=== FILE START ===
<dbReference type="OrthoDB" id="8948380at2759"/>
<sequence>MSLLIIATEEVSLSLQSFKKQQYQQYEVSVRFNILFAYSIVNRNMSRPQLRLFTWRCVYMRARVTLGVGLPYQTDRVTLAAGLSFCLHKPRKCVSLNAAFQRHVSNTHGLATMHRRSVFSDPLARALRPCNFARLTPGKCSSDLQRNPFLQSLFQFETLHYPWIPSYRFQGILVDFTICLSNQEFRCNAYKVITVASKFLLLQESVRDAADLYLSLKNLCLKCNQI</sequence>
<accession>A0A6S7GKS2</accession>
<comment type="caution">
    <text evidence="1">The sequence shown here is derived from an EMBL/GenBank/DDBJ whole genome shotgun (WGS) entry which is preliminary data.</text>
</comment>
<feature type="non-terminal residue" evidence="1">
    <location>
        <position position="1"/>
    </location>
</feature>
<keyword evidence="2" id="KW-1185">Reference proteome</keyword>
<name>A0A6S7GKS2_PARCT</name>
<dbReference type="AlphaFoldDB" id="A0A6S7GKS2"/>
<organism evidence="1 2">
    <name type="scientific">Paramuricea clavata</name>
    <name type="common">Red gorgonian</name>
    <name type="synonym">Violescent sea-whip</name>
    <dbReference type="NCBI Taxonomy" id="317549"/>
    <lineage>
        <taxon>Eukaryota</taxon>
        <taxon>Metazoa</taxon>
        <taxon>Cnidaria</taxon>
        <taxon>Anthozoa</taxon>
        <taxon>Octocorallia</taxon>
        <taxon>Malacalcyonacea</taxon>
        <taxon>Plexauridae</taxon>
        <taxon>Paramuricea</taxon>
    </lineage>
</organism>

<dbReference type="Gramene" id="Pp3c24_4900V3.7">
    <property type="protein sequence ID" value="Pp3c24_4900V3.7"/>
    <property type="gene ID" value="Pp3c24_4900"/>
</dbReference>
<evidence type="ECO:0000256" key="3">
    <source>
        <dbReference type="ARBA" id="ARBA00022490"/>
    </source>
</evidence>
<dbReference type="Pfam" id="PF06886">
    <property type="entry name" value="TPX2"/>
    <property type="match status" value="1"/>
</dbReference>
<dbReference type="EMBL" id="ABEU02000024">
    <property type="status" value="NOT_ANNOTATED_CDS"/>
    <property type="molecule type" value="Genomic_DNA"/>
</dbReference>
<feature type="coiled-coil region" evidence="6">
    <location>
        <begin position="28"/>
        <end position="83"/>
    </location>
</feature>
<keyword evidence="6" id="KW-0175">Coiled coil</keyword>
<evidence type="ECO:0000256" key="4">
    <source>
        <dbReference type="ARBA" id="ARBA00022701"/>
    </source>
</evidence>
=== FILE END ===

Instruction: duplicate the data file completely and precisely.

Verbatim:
<dbReference type="OrthoDB" id="8948380at2759"/>
<sequence>MSLLIIATEEVSLSLQSFKKQQYQQYEVSVRFNILFAYSIVNRNMSRPQLRLFTWRCVYMRARVTLGVGLPYQTDRVTLAAGLSFCLHKPRKCVSLNAAFQRHVSNTHGLATMHRRSVFSDPLARALRPCNFARLTPGKCSSDLQRNPFLQSLFQFETLHYPWIPSYRFQGILVDFTICLSNQEFRCNAYKVITVASKFLLLQESVRDAADLYLSLKNLCLKCNQI</sequence>
<accession>A0A6S7GKS2</accession>
<comment type="caution">
    <text evidence="1">The sequence shown here is derived from an EMBL/GenBank/DDBJ whole genome shotgun (WGS) entry which is preliminary data.</text>
</comment>
<feature type="non-terminal residue" evidence="1">
    <location>
        <position position="1"/>
    </location>
</feature>
<keyword evidence="2" id="KW-1185">Reference proteome</keyword>
<name>A0A6S7GKS2_PARCT</name>
<dbReference type="AlphaFoldDB" id="A0A6S7GKS2"/>
<organism evidence="1 2">
    <name type="scientific">Paramuricea clavata</name>
    <name type="common">Red gorgonian</name>
    <name type="synonym">Violescent sea-whip</name>
    <dbReference type="NCBI Taxonomy" id="317549"/>
    <lineage>
        <taxon>Eukaryota</taxon>
        <taxon>Metazoa</taxon>
        <taxon>Cnidaria</taxon>
        <taxon>Anthozoa</taxon>
        <taxon>Octocorallia</taxon>
        <taxon>Malacalcyonacea</taxon>
        <taxon>Plexauridae</taxon>
        <taxon>Paramuricea</taxon>
    </lineage>
</organism>

<dbReference type="Gramene" id="Pp3c24_4900V3.7">
    <property type="protein sequence ID" value="Pp3c24_4900V3.7"/>
    <property type="gene ID" value="Pp3c24_4900"/>
</dbReference>
<evidence type="ECO:0000256" key="3">
    <source>
        <dbReference type="ARBA" id="ARBA00022490"/>
    </source>
</evidence>
<dbReference type="Pfam" id="PF06886">
    <property type="entry name" value="TPX2"/>
    <property type="match status" value="1"/>
</dbReference>
<dbReference type="EMBL" id="ABEU02000024">
    <property type="status" value="NOT_ANNOTATED_CDS"/>
    <property type="molecule type" value="Genomic_DNA"/>
</dbReference>
<feature type="coiled-coil region" evidence="6">
    <location>
        <begin position="28"/>
        <end position="83"/>
    </location>
</feature>
<keyword evidence="6" id="KW-0175">Coiled coil</keyword>
<evidence type="ECO:0000256" key="4">
    <source>
        <dbReference type="ARBA" id="ARBA00022701"/>
    </source>
</evidence>